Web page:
— Leslie Nielsen as Frank DrebinThe Naked Gun 2 ½: The Smell of Fear, 1991
You are Here » Reviews » Review: Moonrise Kingdom
June 12, 2012
Review: Moonrise Kingdom
— Posted by Kenny Miles
Set in the fictitious New Penzance, an island off the coast of New England in the summer of 1965, “Moonrise Kingdom” focuses on Sam (Jared Gilman) and Suzy (Kara Hayward), two twelve-year-olds who fall in love, secretly rendezvous, and run away into the forest. Sam ran away from his Khaki Scout campsite where Scout Master Ward (Edward Norton) is the troop leader. As various authorities try to hunt them down, an intense hurricane is approaching the shore. The adults act more like children than the Khaki Scout Troupe! Bruce Willis plays the local sheriff on the hunt in a role very different from his type cast “Die Hard” roles. Bill Murray and Frances McDormand are the bickering young girl’s parents, Mr. and Mrs. Bishop. Supporting characters show up toward the end of the film including Tilda Swinton as a social worker demanding to see the boy and Jason Schwartzman is the cousin of the Scout Master.
As someone who adores independent film, I love Wes Anderson as a filmmaker. There is a quirky, deadpan, sarcastic tone within his films which make me cackle. There are the ‘no-cut’ extended shots that allow for the viewer to take in the entire scene like you’re reading the details in an attention grabbing narrative book. Anderson’s pseudo ‘American self-aware’ combined with a ‘French New Wave’ vibe feels unique in a mostly contrived movie industry. The visual tone is spectacular, consumed with indie quirk and the film is an original story with elements based on Wes Anderson’s childhood.
Kara Hayward and Jared Gilman carry ‘Moonrise’ as young children who are in love and are growing up rather quickly for their age. The interaction between Hayward and Gilman as a young couple is amusing and delightful. There is a scene wherein these kids discover their sexuality with one another in an uncomfortable yet experimental manner. They are hitting the age of puberty and ‘Moonrise’ doesn’t shy away from this fact at all as it is used as the plot mechanic to explain why they run away together. As a viewer I felt a little uncomfortable and it seemed like we were violating their discovery as they explored their sexuality in their own way. This one particular scene felt extremely daring for our politically correct and ‘play-it-safe’ era of filmmaking as we are basically watching a pair of 12 year old kids pass second base with each other. I even feel unnerved and uncomfortable mentioning this scene in this review but their exploration is done with such innocence and grace that it conveys a sense of ‘purity’.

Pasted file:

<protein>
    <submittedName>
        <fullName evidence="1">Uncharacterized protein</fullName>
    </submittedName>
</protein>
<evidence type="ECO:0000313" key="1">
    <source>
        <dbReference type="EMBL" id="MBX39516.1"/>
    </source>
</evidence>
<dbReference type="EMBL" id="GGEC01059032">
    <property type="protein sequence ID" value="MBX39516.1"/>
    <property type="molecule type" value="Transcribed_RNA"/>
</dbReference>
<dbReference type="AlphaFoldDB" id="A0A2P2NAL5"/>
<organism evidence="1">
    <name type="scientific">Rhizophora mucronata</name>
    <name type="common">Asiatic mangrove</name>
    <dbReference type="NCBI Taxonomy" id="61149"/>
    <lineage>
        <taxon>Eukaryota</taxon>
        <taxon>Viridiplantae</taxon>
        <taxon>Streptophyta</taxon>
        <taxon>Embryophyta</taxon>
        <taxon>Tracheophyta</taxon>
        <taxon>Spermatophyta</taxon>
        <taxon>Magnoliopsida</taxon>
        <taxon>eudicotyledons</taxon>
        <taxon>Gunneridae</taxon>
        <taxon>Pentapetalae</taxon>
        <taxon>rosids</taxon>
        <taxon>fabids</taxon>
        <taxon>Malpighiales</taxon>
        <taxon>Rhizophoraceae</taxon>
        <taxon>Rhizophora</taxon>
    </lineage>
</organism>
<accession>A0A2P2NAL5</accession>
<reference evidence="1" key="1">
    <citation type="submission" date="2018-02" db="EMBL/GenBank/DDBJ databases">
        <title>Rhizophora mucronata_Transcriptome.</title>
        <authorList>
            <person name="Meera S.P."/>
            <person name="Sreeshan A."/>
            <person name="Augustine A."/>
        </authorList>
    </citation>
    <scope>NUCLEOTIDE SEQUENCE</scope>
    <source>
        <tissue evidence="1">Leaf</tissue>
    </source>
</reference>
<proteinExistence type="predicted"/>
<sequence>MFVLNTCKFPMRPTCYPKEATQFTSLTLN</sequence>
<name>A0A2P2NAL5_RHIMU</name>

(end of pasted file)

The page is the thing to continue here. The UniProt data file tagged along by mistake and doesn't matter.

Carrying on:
The “Khaki Scout Troop”. They have their own distinct personalities and dangerous behavior. One brief montage shows them gather weapons, (like a spiky Flail; long and sharp knives; etc), as some in the Troop talk a big game with each other. They carry these dangerous weapons around without adult moderation and are eerily similar to “Lord of the Flies”. With their weapons ready, and cocky attitudes in place, the members of the Troop think they know how to handle intense situations only to be proven false as the plot progresses! Ironically, and in a humorous way, the children were better behaved then the bratty immature adults of the film which is showcased throughout.
“Moonrise Kingdom” is the best Wes Anderson film since “The Royal Tenenbaums.” One element both films share is the weird and bizarre notion of children acting like adults. If ‘Moonrise Kingdom’ featured less established and not very capable actors with a less talented director then “Moonrise Kingdom” wouldn’t have worked as a film. However, Wes Anderson knows how to make a film and do it right. It feels like his most personal work based on his intuitive feelings and personal story. A refreshingly original screenplay, the imbalanced yet symmetrical cinematography and the detailed set designs make ‘‘Moonrise Kingdom’’ one of the best films of 2012… so far.
This post was written by :
Whether something is overlooked by Hollywood or whatever business trend has captured the Entertainment Industry’s attention, Kenny Miles loves to talk about movies (especially the cultural impact of a film). He covers various aspects of movies including specialty genre films, limited release, independent, foreign language, documentary features, and THE much infamous "awards season." Also, he likes to offer his opinion on the business of film, marketing strategy, and branding. He currently resides in Denver, Colorado and is a member of the Denver Film Critics Society critics group. When he isn’t writing, Kenny channels his passion for interacting with moviegoers (something most movie pundits lack) as a pollster for the market research company CinemaScore and working as floor staff/special events coordinator in the film community. You can follow him on Twitter @kmiles723.
Around the Web